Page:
FDA also provided its position on whether a recertification against a patent that had already been subject to a paragraph IV certification based on 21 C.F.R. § 314.96(d)(1) would constitute a forfeiture of a first applicant’s 180-day exclusivity in the Federal Register comments.  In Response 42 printed in the Federal Register, FDA confirmed its position that a recertification required under 21 C.F.R. § 314.96(d) would not constitute a forfeiture of 180-day exclusivity.  See  81 FR 69617-18 (Oct. 6, 2016).

    Approval of ANDAs After a Litigation Settlement
    FDA has now codified its position on the process by which an ANDA may be approved pursuant to a waiver or license after settlement of a patent litigation.  In the event that an ANDA applicant settles a patent litigation by obtaining a waiver or license to exclusivity or patent rights possessed by the NDA holder, patentee, or their exclusive licensee(s), the ANDA may be approved on the waiver or license date if the ANDA applicant submits “written consent” obtained from the patent and/or NDA holder for that approval.  See 21 C.F.R. § 314.107(b)(3)(vi).  FDA describes acceptable “written consent” as “[a] letter to FDA from the patent owner(s) or exclusive patent licensee that provides consent to approval of the 505(b)(2) application or ANDA any time on or after the date of consent,” which may be submitted to FDA either alone or in combination with any actual settlement and/or license agreement.  81 FR 69629 (Oct. 6, 2016). 

    “Written consent” must be provided to FDA together with copies of any judgment, consent decree, or settlement order signed and entered by the court terminating the patent litigation, any order terminating the statutory stay of approval, and any order specifying that the ANDA may be approved no earlier than a specified date “within 14 days of the date of entry by the court…or the date of written consent to approval, as applicable.”  21 C.F.R. § 314.107(e)(2) (emphasis added).    

    Definition and Notice of Commercial Marketing

    To facilitate the approval of subsequent ANDAs, FDA has promulgated a definition for “commercial marketing” and a notice requirement designed to accelerate the date that a first applicant’s 180-day exclusivity expires in certain circumstances.  Under the Hatch-Waxman Act as amended by the MMA, a first applicant’s 180-day exclusivity period begins to run on the first date of commercial marketing.  See 21 U.S.C. 355(j)(5)(B)(iv)(I).  FDA’s new regulations define “commercial marketing” as follows:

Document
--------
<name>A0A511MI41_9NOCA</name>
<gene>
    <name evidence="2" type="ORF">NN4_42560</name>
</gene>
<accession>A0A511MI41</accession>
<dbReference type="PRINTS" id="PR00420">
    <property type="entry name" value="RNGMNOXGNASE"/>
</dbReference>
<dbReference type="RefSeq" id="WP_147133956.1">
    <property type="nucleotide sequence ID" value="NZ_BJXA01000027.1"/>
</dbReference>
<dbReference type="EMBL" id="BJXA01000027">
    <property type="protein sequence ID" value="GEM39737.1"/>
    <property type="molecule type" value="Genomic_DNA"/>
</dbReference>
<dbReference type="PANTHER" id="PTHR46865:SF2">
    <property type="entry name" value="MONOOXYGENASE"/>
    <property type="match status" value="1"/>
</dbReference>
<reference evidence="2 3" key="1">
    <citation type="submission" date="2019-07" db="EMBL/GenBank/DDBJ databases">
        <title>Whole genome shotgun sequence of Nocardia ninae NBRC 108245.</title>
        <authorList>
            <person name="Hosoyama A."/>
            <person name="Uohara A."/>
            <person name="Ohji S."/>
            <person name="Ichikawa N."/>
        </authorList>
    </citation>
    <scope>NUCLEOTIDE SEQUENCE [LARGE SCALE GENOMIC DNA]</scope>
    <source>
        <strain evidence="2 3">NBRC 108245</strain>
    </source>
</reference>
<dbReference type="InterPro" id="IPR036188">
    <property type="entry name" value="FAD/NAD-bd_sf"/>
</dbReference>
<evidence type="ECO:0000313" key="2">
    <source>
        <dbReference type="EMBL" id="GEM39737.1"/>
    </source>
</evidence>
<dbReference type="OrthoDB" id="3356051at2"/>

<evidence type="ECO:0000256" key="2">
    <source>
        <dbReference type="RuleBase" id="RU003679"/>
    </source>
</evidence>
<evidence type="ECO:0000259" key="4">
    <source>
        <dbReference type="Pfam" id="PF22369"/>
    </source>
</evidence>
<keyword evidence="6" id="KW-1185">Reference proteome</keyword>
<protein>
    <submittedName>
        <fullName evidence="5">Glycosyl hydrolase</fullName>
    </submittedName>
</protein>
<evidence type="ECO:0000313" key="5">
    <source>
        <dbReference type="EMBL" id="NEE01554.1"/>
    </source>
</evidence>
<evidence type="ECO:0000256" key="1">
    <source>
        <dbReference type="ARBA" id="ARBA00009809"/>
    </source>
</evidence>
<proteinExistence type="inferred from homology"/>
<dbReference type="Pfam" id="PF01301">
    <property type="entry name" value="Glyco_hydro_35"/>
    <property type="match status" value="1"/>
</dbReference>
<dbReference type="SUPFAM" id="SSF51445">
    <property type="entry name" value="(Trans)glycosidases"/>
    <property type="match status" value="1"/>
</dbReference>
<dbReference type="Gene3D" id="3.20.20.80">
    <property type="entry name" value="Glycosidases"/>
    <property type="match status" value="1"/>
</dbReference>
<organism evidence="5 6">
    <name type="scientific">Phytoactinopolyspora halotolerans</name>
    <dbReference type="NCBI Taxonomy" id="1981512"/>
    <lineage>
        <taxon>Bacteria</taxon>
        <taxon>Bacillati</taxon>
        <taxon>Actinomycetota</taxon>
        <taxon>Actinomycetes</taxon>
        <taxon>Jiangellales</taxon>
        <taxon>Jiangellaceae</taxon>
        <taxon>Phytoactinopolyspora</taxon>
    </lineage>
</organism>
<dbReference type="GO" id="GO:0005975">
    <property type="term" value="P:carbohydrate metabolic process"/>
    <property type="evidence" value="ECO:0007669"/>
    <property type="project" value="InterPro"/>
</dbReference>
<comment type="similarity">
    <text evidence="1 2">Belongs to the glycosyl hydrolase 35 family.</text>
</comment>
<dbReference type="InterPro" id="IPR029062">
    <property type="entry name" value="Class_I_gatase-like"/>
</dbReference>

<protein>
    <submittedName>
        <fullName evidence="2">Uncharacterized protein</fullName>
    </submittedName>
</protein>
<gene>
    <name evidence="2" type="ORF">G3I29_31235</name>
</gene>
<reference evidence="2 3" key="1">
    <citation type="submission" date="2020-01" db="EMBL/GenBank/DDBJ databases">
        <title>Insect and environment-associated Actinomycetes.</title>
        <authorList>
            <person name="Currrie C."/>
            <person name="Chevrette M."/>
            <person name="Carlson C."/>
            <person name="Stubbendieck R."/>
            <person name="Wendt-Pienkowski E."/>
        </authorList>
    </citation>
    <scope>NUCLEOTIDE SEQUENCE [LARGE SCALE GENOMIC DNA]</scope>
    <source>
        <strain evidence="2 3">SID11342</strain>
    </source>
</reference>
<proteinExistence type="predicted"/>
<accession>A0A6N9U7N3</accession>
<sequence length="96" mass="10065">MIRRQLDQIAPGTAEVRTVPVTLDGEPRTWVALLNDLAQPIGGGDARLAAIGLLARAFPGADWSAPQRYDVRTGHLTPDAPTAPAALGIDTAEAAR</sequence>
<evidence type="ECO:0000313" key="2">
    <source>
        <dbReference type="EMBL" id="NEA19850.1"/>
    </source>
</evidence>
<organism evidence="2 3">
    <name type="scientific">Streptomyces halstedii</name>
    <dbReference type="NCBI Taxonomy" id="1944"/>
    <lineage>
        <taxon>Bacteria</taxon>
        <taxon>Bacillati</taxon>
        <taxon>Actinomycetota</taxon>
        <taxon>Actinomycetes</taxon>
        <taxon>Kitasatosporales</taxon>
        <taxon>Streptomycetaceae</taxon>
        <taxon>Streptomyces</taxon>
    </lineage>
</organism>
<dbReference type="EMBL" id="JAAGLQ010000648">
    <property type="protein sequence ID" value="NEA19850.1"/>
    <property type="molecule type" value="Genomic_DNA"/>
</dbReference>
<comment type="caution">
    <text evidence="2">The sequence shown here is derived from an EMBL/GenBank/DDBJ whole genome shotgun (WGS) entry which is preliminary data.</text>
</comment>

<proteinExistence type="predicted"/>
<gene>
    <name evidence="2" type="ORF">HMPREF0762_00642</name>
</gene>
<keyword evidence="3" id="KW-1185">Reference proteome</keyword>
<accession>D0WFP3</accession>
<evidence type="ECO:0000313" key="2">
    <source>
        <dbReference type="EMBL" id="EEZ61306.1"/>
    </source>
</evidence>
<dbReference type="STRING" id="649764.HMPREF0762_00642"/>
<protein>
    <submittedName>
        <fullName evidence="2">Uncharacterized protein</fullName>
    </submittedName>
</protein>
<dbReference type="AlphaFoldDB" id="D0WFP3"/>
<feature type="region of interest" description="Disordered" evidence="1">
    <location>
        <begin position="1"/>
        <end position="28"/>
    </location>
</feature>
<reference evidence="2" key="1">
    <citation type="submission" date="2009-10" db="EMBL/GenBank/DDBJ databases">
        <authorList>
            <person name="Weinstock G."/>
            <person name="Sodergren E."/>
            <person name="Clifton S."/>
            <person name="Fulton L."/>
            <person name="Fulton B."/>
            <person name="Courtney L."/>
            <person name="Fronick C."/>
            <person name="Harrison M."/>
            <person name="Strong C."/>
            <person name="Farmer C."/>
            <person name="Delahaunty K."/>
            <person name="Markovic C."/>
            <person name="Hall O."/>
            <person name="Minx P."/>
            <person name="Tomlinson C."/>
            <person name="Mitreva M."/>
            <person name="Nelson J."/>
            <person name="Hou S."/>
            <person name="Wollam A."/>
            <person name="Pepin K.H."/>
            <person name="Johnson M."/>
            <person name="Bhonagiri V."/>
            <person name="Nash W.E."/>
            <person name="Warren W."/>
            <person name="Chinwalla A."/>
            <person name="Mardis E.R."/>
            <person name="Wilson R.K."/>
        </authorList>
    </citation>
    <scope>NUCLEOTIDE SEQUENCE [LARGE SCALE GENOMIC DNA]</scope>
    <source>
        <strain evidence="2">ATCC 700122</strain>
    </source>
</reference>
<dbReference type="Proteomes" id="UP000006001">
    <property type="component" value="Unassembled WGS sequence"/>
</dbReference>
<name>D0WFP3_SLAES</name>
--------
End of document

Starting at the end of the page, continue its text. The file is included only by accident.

Commercial marketing is the introduction or delivery for introduction into interstate commerce of a drug product described in an ANDA, outside the control of the ANDA applicant, except that the term does not include transfer of the drug product for investigational use under part 312 of this chapter or transfer of the drug product to parties identified in the ANDA for reasons other than sale. Commercial marketing includes the introduction or delivery for introduction into interstate commerce of the reference listed drug by the ANDA applicant.
                   

    21 C.F.R. § 314.3.  In other words, commercial marketing by any ANDA holder, including a first applicant, would include the sale by that ANDA holder of the approved ANDA product or an authorized generic product sold under the NDA for the RLD.

    FDA has also created a requirement that a first applicant “must submit correspondence to its ANDA notifying FDA within 30 days of the date of its first commercial marketing of its drug product or the reference listed drug.”  21 C.F.R. § 314.107(c)(2).  If an applicant fails to notify FDA within the thirty-day period, the applicant risks a penalty:  the FDA will deem the date of first commercial marketing “to be the date of the drug product’s approval.”  Id.  Thus, failure to notify the FDA within the set timeframe could potentially result in a forfeiture of some or all of an applicant’s 180-day exclusivity period.

    * * * * *

    FDA’s new regulations place additional responsibilities on ANDA applicants in exchange for greater clarity about FDA’s regulatory policies governing paragraph IV certifications, 180-day exclusivity, and ANDA approval requirements.  ANDA applicants must be mindful of these new requirements to ensure that none of their rights are jeopardized.